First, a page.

The process for fabricating carbon paste is presented in Figure 2. Carbon powder and TiO2 powder (P25; Degussa, Germany) were ground in a mortar. The carbon powder was a mixture of Printex L (Degussa) and graphite (Aldrich, Germany) or a mixture of Printex L and active carbon (Degussa, Germany). The total weight of carbon powder was 6 g. Water (10 mL) and ethanol (20 mL) were added to the mortar containing the powder mixture, which was further ground. This mixture was transferred from the mortar to a beaker with an additional 100 mL portion of ethanol. Then, the mixture was agitated with a magnetic stir bar for 1 min and an ultrasonic homogenizer (Vibra Cell 72408 Bioblock Scientific, USA) for 2 min. α-Terpineol (20 g, Tokyo Chemical Industry Co., Ltd., Japan) was added to the carbon dispersion and agitated with a magnetic stir bar for 1 min and an ultrasonic homogenizer for 2 min. Ethyl cellulose solution in ethanol (10 wt%, 30 g) was added to the carbon solution and agitated with a magnetic stir bar for 1 min and an ultrasonic homogenizer for 2 min. The ethyl cellulose solution was prepared beforehand by adding equivalent amounts of two ethyl cellulose powders in ethanol (5 wt% of ethyl cellulose no. 46080 and 5 wt% of ethyl cellulose no. 86480, Tokyo Chemical Industries, Co., Ltd., Japan). Removal of water and ethanol by evaporation at 40°C and 125 m bar afforded the carbon paste.

915352.fig.002
Figure 2: Process for preparing carbon paste for porous carbon electrode in DSCs.

To fabricate monolithic electrodes, FTO glass plates (TEC-15, Nippon Sheet Glass Co., Ltd., Japan) were utilized. The FTO layer was divided into two parts by etching with Zn and HCl (see Figure 1). The etched FTO glass plates were washed with glass-cleaning detergent in an ultrasonic bath for 15 min. The substrates were then rinsed with water and ethanol. Subsequently, the surface of substrate was cleaned in a UV-O3 system for 18 min. Two types of TiO2 pastes—PST-30NRD and PST-400C (JGC-CCIC Co., Ltd., Japan)—were deposited by screen printing on one of the FTO layers (Figure 1) as a transparent nanocrystalline—TiO2 layer (10 μm thick) and a light-scattering layer (4 μm thick), respectively. The resulting TiO2 electrodes had a double-layered structure [16]. The substrate was sintered on a hotplate at 500°C for 2 h. When the substrate was cooled, ZrO2 paste was printed on the TiO2 layer to be 30 μm thick and to cover the porous TiO2 layer. The ZrO2 paste was dried on the hotplate at 125°C. The ZrO2 paste was prepared according to a published procedure [17] using ZrO2 nanoparticles ( = 40–50 nm; Fulka, USA). The substrate was heated on the hotplate at 200°C at 1 h. When the substrate cooled, carbon paste was printed on the ZrO2 layer to form a layer with thickness of 130 μm. At the same time, the carbon layer was connected to the other FTO layer and sintered at 400°C (Figure 1). The fabricated electrodes were immersed in dye solution (0.3 mM in acetonitrile and t-butyl alcohol; Z907 Ru-dye, Solaronix SA) and kept at room temperature for 12 h [18].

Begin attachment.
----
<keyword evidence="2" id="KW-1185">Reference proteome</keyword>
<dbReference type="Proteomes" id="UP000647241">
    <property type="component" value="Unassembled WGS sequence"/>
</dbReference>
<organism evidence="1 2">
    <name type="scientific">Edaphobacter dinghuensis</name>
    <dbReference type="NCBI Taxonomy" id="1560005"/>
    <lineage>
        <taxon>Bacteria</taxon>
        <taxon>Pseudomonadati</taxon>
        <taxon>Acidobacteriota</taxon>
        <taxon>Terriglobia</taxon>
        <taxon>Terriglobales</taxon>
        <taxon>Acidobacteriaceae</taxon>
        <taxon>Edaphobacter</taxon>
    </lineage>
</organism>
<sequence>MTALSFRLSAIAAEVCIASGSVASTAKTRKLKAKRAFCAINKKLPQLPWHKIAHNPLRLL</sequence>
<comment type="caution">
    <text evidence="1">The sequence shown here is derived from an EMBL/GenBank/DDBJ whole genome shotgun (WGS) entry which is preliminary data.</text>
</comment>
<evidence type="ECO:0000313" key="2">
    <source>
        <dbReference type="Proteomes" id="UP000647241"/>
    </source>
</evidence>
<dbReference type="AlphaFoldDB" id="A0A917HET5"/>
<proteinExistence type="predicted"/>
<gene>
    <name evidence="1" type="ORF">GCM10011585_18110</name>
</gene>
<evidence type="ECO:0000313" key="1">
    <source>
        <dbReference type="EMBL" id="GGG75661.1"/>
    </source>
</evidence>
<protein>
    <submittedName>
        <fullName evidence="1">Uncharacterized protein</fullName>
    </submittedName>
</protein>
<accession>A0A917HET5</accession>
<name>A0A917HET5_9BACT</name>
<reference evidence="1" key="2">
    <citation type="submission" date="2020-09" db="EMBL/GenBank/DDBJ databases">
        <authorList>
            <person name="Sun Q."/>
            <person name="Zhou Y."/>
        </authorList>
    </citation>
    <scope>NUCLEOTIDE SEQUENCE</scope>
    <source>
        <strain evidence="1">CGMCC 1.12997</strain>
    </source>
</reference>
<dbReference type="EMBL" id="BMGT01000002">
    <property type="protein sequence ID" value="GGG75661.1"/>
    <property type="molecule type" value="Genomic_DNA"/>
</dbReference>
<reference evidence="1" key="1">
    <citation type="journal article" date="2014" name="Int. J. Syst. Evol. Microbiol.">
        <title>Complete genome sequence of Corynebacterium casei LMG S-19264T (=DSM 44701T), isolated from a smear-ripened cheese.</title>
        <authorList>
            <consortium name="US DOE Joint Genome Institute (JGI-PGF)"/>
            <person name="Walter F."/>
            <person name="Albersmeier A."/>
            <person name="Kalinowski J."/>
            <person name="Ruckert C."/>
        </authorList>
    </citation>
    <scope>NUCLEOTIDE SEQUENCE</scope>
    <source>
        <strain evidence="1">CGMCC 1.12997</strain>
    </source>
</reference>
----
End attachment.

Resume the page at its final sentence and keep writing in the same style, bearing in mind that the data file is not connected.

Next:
The dye-coated electrodes were rinsed with acetonitrile and combined with glass plates by heating a hot-melt glue film at 250°C for 1 min (150 μm thick; Bynel 4164, DuPont, USA). A drop of the electrolyte solution was placed into a hole drilled into the glass of the assembled cell and driven into the cell by vacuum backfilling. Finally, the hole was sealed using additional Bynel film and a glass cover slip (0.1 mm thick). The electrolyte was composed of 0.2 M I2, 0.5 M N-methylbenzimidazole, and 0.1 M guanidinium thiocyanate in PMII and EMIB(CN)4 (13 : 7 v/v), which has been used in highly durability DSCs [18, 19].